CURTIS T. ELLISON, Petitioner-Appellant,
DUSHAN ZATECKY, Respondent-Appellee
February 11, 2016
from the United States District Court for the Northern
District of Indiana, South Bend Division. No. 3:12CV597 --
James T. Moody, Judge.
T. ELLISON, Petitioner - Appellant, Pro se, Pendleton, IN.
DUSHAN ZATECKY, Superintendent, Respondent - Appellee: Kyle
Hunter, Attorney, OFFICE OF THE ATTORNEY GENERAL,
WOOD, Chief Judge, and POSNER and WILLIAMS, Circuit Judges.
Williams, Circuit Judge.
disciplinary officer found inmate Curtis Ellison guilty of
possessing heroin at Pendleton Correctional Facility in
Indiana. The officer punished Ellison by stripping him of 90
days' good-time credit. After exhausting his
administrative remedies, Ellison petitioned the district
court for collateral review under 28 U.S.C. § 2254, and
he now appeals the denial of that petition. Because Ellison
was prevented from defending against the accusation that he
possessed a controlled substance, we vacate the district
court's decision and remand for further proceedings.
Officer Guffey presented Ellison with a screening report (the
notice given an inmate about an im-pending disciplinary
proceeding) asserting that, slightly more than a week
earlier, Correctional Officer Bynum had confiscated heroin
during a search of Ellison's cell. Ellison told Guffey
that Bynum (whom Ellison knew) had not searched his cell that
day. Two unfamiliar guards conducted the search, he said, and
found nothing. Indeed, although a conduct report from Bynum
does say that he found heroin in cell 105D, which is assigned
to Ellison, a photo of the heroin discovered during the
search is labeled " Cell 106D." That cell is
located on the other side of the building from Ellison. He
explained to Guffey that Bynum's conduct report
mistakenly attributes to him the heroin found in Cell 106D,
and he asked Guffey to identify the two guards who actually
had searched his cell that day. He requested in writing that
those guards, as well as Officer Bynum, appear as witnesses
at his disciplinary hearing. Ellison also requested the
surveillance video and the test results for the substance.
to Ellison, three days after receiving the screening report,
he recognized and spoke with one of the guards who had
searched his cell. The guard identified himself as
Correctional Officer Dorethery, confirmed that he had
searched Ellison's cell on the day in question (but not
with Officer Bynum), and stated that no contraband had been
found during the search. Dorethery also said that his name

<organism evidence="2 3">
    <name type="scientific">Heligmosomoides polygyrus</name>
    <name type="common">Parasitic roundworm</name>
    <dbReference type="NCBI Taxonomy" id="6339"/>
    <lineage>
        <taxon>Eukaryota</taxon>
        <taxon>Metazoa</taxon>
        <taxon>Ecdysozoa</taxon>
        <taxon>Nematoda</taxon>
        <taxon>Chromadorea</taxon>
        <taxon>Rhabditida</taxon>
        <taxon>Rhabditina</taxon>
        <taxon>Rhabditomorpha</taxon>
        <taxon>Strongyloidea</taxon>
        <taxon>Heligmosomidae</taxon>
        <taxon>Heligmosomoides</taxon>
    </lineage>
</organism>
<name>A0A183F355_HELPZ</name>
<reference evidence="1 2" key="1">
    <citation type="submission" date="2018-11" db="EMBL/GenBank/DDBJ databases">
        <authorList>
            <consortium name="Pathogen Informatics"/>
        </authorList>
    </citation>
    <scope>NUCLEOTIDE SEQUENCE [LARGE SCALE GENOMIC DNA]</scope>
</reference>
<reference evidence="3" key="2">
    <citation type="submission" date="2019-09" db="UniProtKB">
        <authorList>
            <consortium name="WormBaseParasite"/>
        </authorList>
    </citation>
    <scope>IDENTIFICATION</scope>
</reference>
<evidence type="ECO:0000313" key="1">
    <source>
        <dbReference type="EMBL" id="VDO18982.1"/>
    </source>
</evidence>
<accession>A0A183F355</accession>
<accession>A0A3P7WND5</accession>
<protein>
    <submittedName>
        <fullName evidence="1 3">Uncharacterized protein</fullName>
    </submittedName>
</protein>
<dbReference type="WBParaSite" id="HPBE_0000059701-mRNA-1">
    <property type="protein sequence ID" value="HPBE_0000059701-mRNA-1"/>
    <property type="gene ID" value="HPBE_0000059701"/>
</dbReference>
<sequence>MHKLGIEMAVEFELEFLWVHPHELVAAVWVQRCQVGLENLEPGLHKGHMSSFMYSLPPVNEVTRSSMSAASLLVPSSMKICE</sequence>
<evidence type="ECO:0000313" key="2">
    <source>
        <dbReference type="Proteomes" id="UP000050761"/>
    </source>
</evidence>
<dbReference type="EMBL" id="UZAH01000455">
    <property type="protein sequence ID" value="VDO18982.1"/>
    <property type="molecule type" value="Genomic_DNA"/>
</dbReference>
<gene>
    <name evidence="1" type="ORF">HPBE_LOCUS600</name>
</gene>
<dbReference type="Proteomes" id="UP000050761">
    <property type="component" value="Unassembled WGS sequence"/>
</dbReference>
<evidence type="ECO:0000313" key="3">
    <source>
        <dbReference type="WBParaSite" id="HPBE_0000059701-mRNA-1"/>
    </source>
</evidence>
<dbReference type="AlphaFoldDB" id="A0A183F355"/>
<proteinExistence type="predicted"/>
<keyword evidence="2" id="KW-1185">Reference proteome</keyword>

would have been included in the conduct report as a witness
if heroin had been found during the search. Dorethery said he
was willing to provide Ellison with a statement for his
hearing and recommended contacting Sergeant Easton, his
supervisor, to obtain a copy of the search log identifying
the guards who had searched each cell. Ellison wrote to
Officer Guffey the same day, explaining that he had
identified Dorethery and wished to use his testimony and the
search log to show that Bynum had found the heroin in Cell
106D, as noted on the photo of the contraband.
witnesses showed at Ellison's hearing the following day.
Not even Officer Bynum was present, even though Ellison had
requested him by name at screening and he presumably could
have addressed the discrepancy between Ellison's cell
number included in the conduct report and a different
inmate's cell number on the photo of the heroin. The
hearing officer refused to call Officer Dorethery because,
Ellison was told, his request had not been made at screening
(this despite the fact that Ellison had been explicit at
screening that he wanted to call as witnesses " the
officers who shook down the cell" and had notified
Officer Guffey promptly upon learning Dorethery's name).
No explanation was given for the hearing officer's
failure to call Bynum. Ellison was not permitted to watch the
video of the search, and though the hearing officer viewed
the video herself, she simply noted in her written decision,
" Ofc. seen going into Ofds. cell," without naming
the guard in the video or even saying she would recognize
Bynum if it was him. At the hearing Ellison testified that he
had never used drugs, emphasized that the cell number written
on the photo shows that the heroin was found in a different
inmate's cell, and characterized the contradictory
conduct report as a case of " clear human error."
The hearing officer still found Ellison guilty.
district court Ellison claimed that he was denied due process
because, he argued, the evidence of guilt was inadequate, the
disciplinary hearing was not conducted fairly, and the
evidence that the seized substance was heroin (an e-mail to
Officer Guffey from " Tom Francum" saying that the
substance had tested positive) was unreliable. Ellison
elaborated that he had identified Officer Dorethery and
requested both Dorethery's testimony and the search log
in advance, and that the evidence he requested had been
essential to show that the photograph, not Officer
Bynum's later conduct report, correctly identifies the
cell where the heroin was found. But the district judge
understood Ellison to be challenging only the
sufficiency of the evidence on which the hearing
officer relied, and denied the § 2254 petition. The
court reasoned that, although " there was ...